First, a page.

Leather suede fabric or even plastic we toter, stride, run and even dance in them, they are an everyday part of our lives in, out, and about. We may often look at them on someone else and make a judgment call. They walk our story with us, treading in every part of our lives. Yet, they have their own story. As people walk through their lives accompanied by footwear, the complex relationship between it and its wearer talks of companionship or partnership, even. The exhibition ‘Shoes: Inside Out’, gravitates around the idea of describing that intricate, and sometimes lumpy, connection. Read more on Shoes Inside Out: The Convoluted Love Story Of Footwear And People.
The tapestry of footwear’s history started around 50,000 years ago, facing a tide of intricate changes. In the dawn of civilisation, shoes were born out of necessity, protecting feet from harsh terrain. The narrative, nevertheless, switched when footwear started to succinct snapshot into a person’s aesthetic rather than only be useful.
But what has barely changed is the relevance shoes hold. As footwear describes its wearer, a lot can be learned or even, assumed. However, behind the weight of people’s assumptions on shoes, lies stories as diverse as the individuals who wear them. A scuffed pair may disguise a journey of triumph, while a pristine set may mask hidden battles.
Shoes talk to us through the baffled sound of steps in the grass or through the defined sound of soles on tarmac, serving as the mirror of the soul of society.
In a way, then, what’s on people’s feet whisperers or even shouts their very personality. By being omnipresent in a person’s life, their shoes have witnessed most of someone’s emotions and challenges.
The history of footwear is, then, just as convoluted as mankind. The transformation footwear has had through the years mirrors the transformation society had at the same time. Underlining the fine line between style and conformity, this exhibition tells the intense and unstable story of generations evolving through what’s on their feet.
The exhibition features around 70 pairs of shoes, with the majority crafted in the 19th and 20th centuries. The display of the footwear, reveals the conditions and aspiration of a reality that no longer belongs to us. It tells stories people wouldn’t be able to hear otherwise. The shoes reveal secrets that make the viewer feel deeply connected to a past that tip-toed all the way to our present reality.
The curators also X-rayed a small selection of the shoes to be displayed alongside the corresponding objects. That’s to uncover the most organic state of the shoe itself. Allowing the viewer to learn about the process that hides behind each pair. Describing the intriguing and yet hidden juxtaposition of the hard, sharp, and tough process from which the elegant, soft-frippery aesthetic of shoes blossom.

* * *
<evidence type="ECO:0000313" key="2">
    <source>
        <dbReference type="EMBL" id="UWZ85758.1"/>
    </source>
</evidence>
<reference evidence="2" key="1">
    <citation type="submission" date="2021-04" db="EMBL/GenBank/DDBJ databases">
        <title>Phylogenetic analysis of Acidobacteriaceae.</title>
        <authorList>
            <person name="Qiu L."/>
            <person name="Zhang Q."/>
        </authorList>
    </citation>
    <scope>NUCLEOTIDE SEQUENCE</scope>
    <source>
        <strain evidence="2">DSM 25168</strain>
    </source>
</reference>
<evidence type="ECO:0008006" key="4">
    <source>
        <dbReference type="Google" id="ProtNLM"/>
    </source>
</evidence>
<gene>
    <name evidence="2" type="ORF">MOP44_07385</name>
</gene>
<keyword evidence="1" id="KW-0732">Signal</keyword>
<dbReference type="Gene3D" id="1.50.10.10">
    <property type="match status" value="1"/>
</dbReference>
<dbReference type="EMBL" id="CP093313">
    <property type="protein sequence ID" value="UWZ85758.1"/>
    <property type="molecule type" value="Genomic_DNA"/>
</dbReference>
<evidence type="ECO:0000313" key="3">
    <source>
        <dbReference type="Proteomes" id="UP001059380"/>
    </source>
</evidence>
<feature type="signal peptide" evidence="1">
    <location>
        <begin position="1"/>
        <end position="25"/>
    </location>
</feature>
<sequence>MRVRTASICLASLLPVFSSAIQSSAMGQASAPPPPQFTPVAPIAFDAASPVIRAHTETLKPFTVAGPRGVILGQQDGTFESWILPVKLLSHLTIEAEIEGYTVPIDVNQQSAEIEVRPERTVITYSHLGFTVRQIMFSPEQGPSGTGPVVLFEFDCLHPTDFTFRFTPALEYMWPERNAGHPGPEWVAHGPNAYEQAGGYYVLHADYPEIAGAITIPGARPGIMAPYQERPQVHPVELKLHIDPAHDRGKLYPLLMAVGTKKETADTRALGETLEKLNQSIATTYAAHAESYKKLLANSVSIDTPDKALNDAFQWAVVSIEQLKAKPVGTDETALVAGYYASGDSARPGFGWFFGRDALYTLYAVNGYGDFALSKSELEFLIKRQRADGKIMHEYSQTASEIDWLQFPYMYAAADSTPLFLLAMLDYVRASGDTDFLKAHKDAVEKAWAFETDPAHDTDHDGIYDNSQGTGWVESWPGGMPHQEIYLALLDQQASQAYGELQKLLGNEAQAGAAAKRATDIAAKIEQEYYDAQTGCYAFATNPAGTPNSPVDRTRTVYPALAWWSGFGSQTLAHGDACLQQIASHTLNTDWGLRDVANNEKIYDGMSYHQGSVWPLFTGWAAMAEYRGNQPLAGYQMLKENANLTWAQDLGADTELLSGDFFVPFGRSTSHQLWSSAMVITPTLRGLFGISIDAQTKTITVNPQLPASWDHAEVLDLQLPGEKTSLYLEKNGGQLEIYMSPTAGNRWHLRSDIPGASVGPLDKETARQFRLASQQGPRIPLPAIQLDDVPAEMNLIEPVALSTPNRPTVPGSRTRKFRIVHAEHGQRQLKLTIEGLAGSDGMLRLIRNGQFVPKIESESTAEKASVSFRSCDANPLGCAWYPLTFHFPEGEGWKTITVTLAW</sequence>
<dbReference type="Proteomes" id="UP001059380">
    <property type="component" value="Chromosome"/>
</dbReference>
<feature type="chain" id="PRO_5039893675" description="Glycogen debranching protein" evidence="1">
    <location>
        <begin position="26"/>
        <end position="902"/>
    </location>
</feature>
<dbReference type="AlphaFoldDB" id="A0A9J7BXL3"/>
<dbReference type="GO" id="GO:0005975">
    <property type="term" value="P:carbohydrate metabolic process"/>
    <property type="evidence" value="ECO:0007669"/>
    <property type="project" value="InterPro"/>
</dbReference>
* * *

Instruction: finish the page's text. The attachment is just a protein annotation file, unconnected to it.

An example embracing this intense duality are ‘Lotus shoes’, exhibited accompanied by a brief description of their purpose. The dainty and poky aesthetic of the shoe mirrors the traits women, in the 10th century, were demanded to have. Small and petite was considered the ideal of feminity so constraints were put around women, and having tiny feet was one of them. Women had to physically alter their bodies for public perception; be small, unseen. Now we see this as a political statement, one that in its day highlighted women’s oppression.
Or even, Suede shoes, in the 20s, people believed if a man wore suede shoes he was gay, not true again, the aesthetic of the shoe represents for others, a stereotype.
The elegant and curated aesthetic of each shown pair , then, also disagrees with footwear’s history as described by the show. The curators managed to highlight an intricate space where cruelty and grace intertwine. The consequence is an uneasy and yet attractive atmosphere each viewer can sense.
From ballet shoes to army boots, the viewer gets to experience the variety of identities that lurk behind each pair. As shoes are a powerful signifier of the wearer, without judgment, the exhibition digs deep into the inconsistent and fascinating story of human evolution.
The space catapults the viewer to the uncomfortable truth that conformity still plays a crucial role in our society. Revealing surprising facts about the evolution of various styles, the show fearlessly pushes the boundaries of footwear standards. It’s a symbol of rebellion against stereotypes, as each shoe is a true ode to identity. Hence, the general sense of uneasiness inundating the room serves as a power statement concealing repression.
The show is divided into seven themed sections: Work, Play, Protect, Identify, Empower, Transform and Aspire. For visitors to discover surprising new dialogues, sparked by bringing cultures and centuries together.
This way, the spectator gets to feel the emotional weight of the mixture of narratives, merging together in a slot where both time and space are still.
In this ephemeral journey through the exhibition, the show itself becomes a profound exploration of the human condition. It becoming a symbol of the endless tales that have walked around us. Showing how shoes can be much more than footwear whenever we perceive them as “someone’s shoes”.
The exhibition will be hosted at The Gallery at The Arc in Winchester. Available from the 24th of November 2023 to the 6th of March 2024.
To book the tickets, follow the link here.
If you enjoyed reading Shoes Inside Out: The Convoluted Love Story Of Footwear And People, why not read Love for art at Frieze London: Creatives Ignite Their Artistic Fire.
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